Julien Mikton is a full-time painter, better known as Kilo Blimp. Through bold brushstrokes and vivid acrylics, he creates worlds of imagination inspired by his memories, life experiences, and everyday mundanity.
Julien is from Switzerland but has lived “all over the place”, in countries including Tanzania, Japan, and the United States. Although he spent a good portion of his formative years in Prague, he relocated to the US when he was 17, but returned to the Czech capital in 2020 to be closer to his family.
Originally a film and creative writing student, Julien lost interest in his chosen fields during college, partially due to the strict technicality that those areas required. But his creativity never diminished. Driven by the desire to express himself, he actively started drawing and painting some four or five years ago.
“I decided to start painting just for fun, more than anything else. But the moment I picked up the brush, I just immediately fell in love with it. And there was something about it that just made sense to me in a way that nothing else ever had,” says Julien.
From there on, Julien started dedicating more and more of his time to painting, practicing through exploration of different techniques and “learning through experience and making mistakes.” As someone who did not attend a formal art school, the thought of becoming a full-time artist did not cross his mind for the first couple of years. On the contrary, he planned to become a teacher.
“I quit my full-time job here in Prague in December 2021 and ended up taking a TEFL certification course for teaching. But for the first time in a long time, I had a full month off. So, I was just painting a lot and worked harder on it than ever before. Then people started approaching me and I managed to sell two or three of my paintings and also got invited to be a part of a group exhibition in Australia. That’s when I realized – oh, maybe I could actually do this,” remembers Julien.
Even though he still planned on looking for a teaching job at that point, commissions of his work became more frequent and Julien found himself becoming a full-time painter almost by accident, as he points out. However, there is nothing he would rather be doing, as painting is his greatest passion – the form of self-expression connected to his idea of happiness.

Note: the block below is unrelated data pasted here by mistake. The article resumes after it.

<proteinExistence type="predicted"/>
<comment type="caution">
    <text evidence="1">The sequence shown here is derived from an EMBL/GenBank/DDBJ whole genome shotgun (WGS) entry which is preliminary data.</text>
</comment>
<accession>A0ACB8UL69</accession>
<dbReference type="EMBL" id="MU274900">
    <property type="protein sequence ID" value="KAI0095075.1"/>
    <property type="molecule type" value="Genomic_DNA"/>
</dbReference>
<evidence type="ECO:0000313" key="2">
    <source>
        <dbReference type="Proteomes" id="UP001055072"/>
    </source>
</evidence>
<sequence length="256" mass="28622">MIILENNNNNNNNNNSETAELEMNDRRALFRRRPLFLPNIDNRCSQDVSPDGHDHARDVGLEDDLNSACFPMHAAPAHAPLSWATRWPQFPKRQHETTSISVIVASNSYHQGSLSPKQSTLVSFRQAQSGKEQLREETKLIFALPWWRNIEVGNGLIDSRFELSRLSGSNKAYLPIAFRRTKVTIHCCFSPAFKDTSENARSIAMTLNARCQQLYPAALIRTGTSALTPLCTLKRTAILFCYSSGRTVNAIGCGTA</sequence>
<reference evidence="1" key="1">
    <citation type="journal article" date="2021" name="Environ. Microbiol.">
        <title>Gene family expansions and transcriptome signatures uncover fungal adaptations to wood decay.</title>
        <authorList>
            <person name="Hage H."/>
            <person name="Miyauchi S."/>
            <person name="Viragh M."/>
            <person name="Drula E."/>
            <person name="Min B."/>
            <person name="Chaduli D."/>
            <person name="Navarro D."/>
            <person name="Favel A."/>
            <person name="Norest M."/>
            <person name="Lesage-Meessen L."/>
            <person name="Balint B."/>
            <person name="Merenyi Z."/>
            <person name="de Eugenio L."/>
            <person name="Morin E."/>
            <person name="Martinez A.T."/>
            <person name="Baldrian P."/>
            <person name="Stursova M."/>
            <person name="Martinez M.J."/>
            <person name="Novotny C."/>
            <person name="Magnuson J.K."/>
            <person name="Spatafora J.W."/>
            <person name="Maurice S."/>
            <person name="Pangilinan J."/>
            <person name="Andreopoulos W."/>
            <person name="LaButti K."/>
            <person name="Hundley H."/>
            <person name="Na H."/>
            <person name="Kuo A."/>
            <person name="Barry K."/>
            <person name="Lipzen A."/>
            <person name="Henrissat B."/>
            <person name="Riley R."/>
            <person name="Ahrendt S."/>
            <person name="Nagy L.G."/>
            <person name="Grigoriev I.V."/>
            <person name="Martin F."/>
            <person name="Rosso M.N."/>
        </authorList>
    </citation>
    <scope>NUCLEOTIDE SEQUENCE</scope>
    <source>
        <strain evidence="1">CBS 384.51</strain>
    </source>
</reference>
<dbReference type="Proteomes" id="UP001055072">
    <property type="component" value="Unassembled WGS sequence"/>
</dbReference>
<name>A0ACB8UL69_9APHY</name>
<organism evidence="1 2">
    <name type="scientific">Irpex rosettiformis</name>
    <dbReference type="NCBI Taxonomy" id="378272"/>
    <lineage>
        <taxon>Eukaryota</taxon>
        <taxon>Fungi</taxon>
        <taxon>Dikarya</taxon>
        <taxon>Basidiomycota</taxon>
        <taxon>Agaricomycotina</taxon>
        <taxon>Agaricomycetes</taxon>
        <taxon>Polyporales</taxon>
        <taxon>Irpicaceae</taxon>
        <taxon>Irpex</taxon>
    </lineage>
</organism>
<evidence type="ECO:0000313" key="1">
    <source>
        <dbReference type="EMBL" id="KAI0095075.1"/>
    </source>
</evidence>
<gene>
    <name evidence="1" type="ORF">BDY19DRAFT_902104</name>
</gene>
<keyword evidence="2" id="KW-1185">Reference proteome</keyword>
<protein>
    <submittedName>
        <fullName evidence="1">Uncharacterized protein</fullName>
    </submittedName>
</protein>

“Painting is a way for me to express myself and present a very innate part of my being and who I am as a person to the world, that I can’t do in any other way,” he explains. “I always relate it to that feeling of childlike joy.”
Indeed, Julien has gotten comments that his paintings evoke a childlike quality of the 1990s cartoons. A part of what inspires him is his memories and his life experiences, both old and new. While he used to use referential images before, he now paints mostly from imagination, relying on his perception of reality, his dreams, and everyday objects and situations.
He rarely takes any time off. He has already held a number of exhibitions in several well-known local spots, including Dobrá Trafika and Bistro 8. In addition, he has a YouTube channel and produces a podcast called “Open Studio”, where he invites young creatives for a conversation on their craft. He also runs his social media accounts himself. But the majority of his time – about 90%, as estimated by Julien – is dedicated to painting.
And while he prefers the freedom of working on his own projects, the main source of his income comes from commissions. “I can’t lie, commissions are less enjoyable. I don’t have my usual freedom when working on them. So, I adopted this point of view where I see it almost as a collaboration where I combine my interests with the ideas of the person who commissioned a painting. I now see it as being connected to another human being in a more intimate way,” says Julien.
Connectivity and creating a sense of community are the other focal points of Julien’s paintings. In addition to his individual work, he is also a part of the art collective called Fruit Juice. Together with expat artists Vinny Bonger and Big Kill, Julien is trying to expand the artistic community for expats in Prague.
“A part of my practice and my philosophy is the community-building aspect. I’ve always wanted to be part of a group of like-minded people, and the collective is a great way to do that. Every time we have an exhibition, we throw a big party and invite as many people as possible to try to connect with them in a meaningful way,” explains Julien. “And it keeps on getting bigger and bigger.”
The Fruit Juice collective has several upcoming projects, including two murals, a painting for a local coffee shop, an exhibition for Skautský Institute in June, and a Bob Ross-inspired workshop in July. But what’s next for Julien personally? Well, he is not quite sure.
“I am at a point in my career where I feel like I’ve been doing a lot of the same stuff for a long time. It’s gotten a little bit boring to me. I now really want to break free and do something different. So, right now, I am just doing a lot of experimenting.”
No matter his artistic direction, Julien’s focus remains on the community. He concludes: “I think we’ve already built a solid community of young creatives, but we want to expand it more and let young creatives know there is a space for them. So, come hang out with us!”